Kahani in Chelsea: Unique Indian dishes that tell their own story
There are few foodie experiences as satisfying as discovering a tasty Indian gem with great atmosphere in London. Located below street level, almost hidden from view whilst walking along the flowery Sloane Street, is the relatively new solo venture from Peter Joseph, already a name in the fine-dining scene as the head chef who helped maintain Tamarind’s Michelin star for ten years.
The semi-lit restaurant offers a delicious menu accompanied by spiced drinks and a warm, pleasant setting situated somewhere between homey and sophisticated. Dramatic high chairs stand next to simply designed wallpapers, while a neat bar overlooks tables featuring decorative rounded motifs and a ceiling-high wine cellar. Kahani, in Hindi, means story, and it is this deeply human desire and disposition to storytelling that has inspired Joseph to tell his guests about Indian food culture.
A key concept of Kahani is the combination of traditional recipes – those the chef learnt at home, wandering around the kitchen since childhood – with prime British produce. The spices used are the same for all the plates; it’s the proportions in which these are mixed together that makes the final results so different and so unique.
While entrusting our selection of dishes for the night to the manager, we are left crunching – and finishing – some poppadoms with chutney and a more original pineapple dip. The fruit is also the main element in signature cocktail Tandoori Ananas, a specially refined rum-based concoction.
The meal begins with the unforgettable Soft-shell Crunchy Crab, delicate inside while strongly enriched by tomato chutney. In comparison, the golden Beetroot Cakes make a bit less of an impression: sweet with a tangy kick, this second small plate is well paired with the crispy crust of the former.
Very soon, though, we have found our favourite. Among the Kahani Klassiks, the Smoked Malabar Prawns are likely unrivalled. Covered with spices and coconut, the chargrilled crustacean absorbs all the seasoning in the oven. The cooking maintains the tenderness while giving the prawns a more solid consistency on the outside. The juicy free-range meat is particularly exalted in the mild Chicken Tikka, moderately covered in mace, ginger and quite a lot of coriander.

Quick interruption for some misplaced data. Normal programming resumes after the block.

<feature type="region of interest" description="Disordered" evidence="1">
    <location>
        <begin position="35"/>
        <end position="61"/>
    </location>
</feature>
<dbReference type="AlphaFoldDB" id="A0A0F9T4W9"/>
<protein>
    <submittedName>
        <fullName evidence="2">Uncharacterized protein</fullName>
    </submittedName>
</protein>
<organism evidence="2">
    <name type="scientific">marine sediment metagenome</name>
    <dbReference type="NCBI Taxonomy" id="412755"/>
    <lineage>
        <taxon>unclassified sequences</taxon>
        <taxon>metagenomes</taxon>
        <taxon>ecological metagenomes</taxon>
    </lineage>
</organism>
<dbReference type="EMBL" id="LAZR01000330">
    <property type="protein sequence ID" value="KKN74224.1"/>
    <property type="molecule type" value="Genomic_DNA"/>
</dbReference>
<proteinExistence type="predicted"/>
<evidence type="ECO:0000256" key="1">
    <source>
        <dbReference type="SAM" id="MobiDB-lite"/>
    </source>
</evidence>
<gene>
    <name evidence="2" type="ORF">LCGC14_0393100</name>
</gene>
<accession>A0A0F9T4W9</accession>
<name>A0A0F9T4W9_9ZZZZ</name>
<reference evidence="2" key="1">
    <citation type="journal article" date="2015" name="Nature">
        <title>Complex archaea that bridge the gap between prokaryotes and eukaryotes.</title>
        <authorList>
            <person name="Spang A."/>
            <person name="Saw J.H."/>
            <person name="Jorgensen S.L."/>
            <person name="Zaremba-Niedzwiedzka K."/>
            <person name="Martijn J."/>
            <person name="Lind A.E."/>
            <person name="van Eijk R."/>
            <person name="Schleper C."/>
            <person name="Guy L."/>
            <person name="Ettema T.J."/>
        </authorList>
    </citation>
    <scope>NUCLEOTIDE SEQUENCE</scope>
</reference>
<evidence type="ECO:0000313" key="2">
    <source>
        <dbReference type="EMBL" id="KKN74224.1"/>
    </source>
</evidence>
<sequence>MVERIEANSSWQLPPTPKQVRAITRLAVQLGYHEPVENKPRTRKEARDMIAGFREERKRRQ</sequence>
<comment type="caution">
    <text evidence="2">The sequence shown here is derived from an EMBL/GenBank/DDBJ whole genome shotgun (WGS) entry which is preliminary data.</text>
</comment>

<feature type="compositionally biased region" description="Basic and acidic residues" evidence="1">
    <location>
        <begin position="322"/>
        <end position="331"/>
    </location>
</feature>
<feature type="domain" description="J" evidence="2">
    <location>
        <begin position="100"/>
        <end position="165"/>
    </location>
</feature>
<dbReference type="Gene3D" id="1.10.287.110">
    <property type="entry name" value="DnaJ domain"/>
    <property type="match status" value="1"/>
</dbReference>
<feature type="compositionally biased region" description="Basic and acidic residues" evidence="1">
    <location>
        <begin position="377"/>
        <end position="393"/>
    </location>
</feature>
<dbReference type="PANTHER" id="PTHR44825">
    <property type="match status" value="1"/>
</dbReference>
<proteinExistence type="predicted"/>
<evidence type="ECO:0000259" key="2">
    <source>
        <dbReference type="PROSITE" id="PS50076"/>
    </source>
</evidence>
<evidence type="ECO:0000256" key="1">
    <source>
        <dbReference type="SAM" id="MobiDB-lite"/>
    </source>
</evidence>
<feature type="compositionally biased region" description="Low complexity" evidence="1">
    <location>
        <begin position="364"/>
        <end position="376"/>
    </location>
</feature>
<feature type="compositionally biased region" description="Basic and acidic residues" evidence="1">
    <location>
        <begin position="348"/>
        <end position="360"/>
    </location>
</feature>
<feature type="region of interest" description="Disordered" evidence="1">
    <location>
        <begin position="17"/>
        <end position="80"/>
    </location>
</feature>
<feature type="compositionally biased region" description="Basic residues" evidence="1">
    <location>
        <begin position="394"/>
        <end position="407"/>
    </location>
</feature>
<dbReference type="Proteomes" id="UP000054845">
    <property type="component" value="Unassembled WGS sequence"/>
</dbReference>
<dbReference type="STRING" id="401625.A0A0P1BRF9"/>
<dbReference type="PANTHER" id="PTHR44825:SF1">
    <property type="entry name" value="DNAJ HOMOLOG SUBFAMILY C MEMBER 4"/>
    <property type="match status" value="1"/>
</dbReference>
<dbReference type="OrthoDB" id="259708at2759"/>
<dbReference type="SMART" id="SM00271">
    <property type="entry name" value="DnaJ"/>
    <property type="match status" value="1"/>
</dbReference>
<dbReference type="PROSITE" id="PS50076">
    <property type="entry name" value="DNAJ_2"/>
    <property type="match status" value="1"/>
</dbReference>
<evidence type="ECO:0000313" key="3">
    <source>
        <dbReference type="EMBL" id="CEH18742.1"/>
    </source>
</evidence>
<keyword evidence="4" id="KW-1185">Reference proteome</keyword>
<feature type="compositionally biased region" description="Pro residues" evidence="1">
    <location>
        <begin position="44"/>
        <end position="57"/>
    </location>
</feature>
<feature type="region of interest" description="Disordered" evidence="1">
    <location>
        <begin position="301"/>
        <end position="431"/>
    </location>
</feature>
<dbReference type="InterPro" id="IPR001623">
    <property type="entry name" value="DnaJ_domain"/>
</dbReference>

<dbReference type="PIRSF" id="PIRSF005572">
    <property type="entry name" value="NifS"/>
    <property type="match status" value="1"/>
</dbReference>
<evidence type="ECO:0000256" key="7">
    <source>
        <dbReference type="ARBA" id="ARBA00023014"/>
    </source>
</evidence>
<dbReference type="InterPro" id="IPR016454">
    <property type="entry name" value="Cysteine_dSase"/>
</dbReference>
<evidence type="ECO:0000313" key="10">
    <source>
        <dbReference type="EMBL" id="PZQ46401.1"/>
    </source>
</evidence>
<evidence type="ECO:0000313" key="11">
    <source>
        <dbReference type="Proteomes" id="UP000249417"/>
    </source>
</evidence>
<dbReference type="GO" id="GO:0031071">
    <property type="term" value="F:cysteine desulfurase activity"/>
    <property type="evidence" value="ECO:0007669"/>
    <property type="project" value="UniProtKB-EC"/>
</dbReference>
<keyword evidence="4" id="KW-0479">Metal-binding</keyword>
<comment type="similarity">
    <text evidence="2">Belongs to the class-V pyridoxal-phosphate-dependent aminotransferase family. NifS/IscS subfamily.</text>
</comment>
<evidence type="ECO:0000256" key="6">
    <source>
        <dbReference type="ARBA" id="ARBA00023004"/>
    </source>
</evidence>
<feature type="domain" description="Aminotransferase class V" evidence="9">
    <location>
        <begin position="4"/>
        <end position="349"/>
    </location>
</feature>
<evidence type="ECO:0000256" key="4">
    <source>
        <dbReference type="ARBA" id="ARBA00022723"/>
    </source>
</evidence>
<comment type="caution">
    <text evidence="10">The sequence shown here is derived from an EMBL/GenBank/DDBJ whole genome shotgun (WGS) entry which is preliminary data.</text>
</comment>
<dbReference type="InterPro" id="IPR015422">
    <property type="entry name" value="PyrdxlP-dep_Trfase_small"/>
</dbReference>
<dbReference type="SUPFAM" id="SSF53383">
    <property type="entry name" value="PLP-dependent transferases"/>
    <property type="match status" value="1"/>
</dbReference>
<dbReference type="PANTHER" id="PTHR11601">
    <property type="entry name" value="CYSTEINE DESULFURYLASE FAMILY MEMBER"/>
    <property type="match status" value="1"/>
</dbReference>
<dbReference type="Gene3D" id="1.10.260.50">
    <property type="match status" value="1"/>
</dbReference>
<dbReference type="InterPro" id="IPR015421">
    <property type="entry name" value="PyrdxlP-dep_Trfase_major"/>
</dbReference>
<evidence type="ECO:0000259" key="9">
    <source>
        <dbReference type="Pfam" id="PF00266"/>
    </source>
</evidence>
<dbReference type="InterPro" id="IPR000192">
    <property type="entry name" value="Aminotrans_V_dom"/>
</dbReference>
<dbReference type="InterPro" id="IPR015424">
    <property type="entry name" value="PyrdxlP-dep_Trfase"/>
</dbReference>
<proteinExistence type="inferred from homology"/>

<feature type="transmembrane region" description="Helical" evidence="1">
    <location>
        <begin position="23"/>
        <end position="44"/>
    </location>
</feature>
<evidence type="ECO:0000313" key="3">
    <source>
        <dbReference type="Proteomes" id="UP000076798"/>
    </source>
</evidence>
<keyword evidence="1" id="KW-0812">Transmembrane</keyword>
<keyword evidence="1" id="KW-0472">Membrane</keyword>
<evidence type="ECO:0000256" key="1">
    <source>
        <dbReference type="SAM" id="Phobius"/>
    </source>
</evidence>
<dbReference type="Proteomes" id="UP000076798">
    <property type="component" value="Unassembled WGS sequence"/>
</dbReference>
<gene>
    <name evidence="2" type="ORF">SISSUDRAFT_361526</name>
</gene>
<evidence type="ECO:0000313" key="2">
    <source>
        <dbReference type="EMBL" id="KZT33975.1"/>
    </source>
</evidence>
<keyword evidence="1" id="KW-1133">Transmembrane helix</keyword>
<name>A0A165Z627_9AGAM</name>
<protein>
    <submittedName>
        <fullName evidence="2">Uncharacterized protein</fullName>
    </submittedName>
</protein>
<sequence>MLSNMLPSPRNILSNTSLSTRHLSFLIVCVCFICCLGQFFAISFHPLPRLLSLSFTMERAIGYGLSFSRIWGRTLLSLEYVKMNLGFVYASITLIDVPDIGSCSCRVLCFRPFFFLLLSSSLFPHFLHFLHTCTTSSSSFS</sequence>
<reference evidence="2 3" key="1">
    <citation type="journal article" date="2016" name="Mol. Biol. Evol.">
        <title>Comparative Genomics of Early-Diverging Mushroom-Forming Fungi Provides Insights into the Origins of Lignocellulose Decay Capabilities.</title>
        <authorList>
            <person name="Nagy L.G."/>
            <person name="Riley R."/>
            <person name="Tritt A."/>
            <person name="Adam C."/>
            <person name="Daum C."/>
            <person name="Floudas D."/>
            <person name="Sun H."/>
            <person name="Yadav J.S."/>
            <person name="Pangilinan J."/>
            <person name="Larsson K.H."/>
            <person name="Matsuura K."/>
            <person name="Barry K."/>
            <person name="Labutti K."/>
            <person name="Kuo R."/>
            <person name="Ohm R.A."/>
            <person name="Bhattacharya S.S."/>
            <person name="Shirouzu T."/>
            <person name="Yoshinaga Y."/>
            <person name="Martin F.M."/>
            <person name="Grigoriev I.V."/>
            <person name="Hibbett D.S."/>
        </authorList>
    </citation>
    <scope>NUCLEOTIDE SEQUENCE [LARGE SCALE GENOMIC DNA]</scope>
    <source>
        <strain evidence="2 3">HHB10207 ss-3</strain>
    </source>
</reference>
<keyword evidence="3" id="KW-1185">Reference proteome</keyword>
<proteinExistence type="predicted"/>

This latest ingredient is also notably present in the Thalasseri Biryani. The main, which we go for in the lamb option, comprises of excellent aromatic rice under which the meaty chops lie, for the diner to mix together with the spices right at the moment of serving. If constrained to only one plate, we recommend choosing the Kahani Butter Chicken. The smooth sauce of tomato makhani and fenugreek leaves in which the pieces are immersed is a creamy delicacy that goes down smoothly, rich in flavour with scarce traces of greasiness. As our sides, we are served a tasty Ajwani Okra and fragrant naan.
To complete our dinner, we try a nice range of desserts. The classic kulfi are the fresh and fruity option from the menu, featuring a medley of salted caramel, rose malai and pistachio cardamom. The carrot fudge is tasty and warm, although a bit too spongy. A nice surprise arrives in the form of the Raspberry and Mint Cheesecake: a soft ball with a zesty raspberry jam core. With the prettiest presentation of all, the Peanut Butter Parfait is an intense and gratifying note to finish on.
Contemporary cuisine exquisitely meets South-Indian recipes in the hands of Peter Joseph. In the hectic cultural melting pot that is London, it can be easy to get lost in the fusion of styles and extreme experimental dishes. What Kahani offers is not only food with character, authentically traditional, but a true story – the chef’s story – a tale of balance with a blend of ingredients and cooking methods that you would only find in a real community.
★★★★★Food ▮▮▮▮▮▮▮▮▮▮Drinks ▮▮▮▮▮▮▮▮▮▮Service ▮▮▮▮▮▮▮▮▮▮
Photos: Maria Barrios
To book a table at Kahani, 1 Wilbraham Place London SW1X 9AE, call 020 7730 7634 or visit their website here.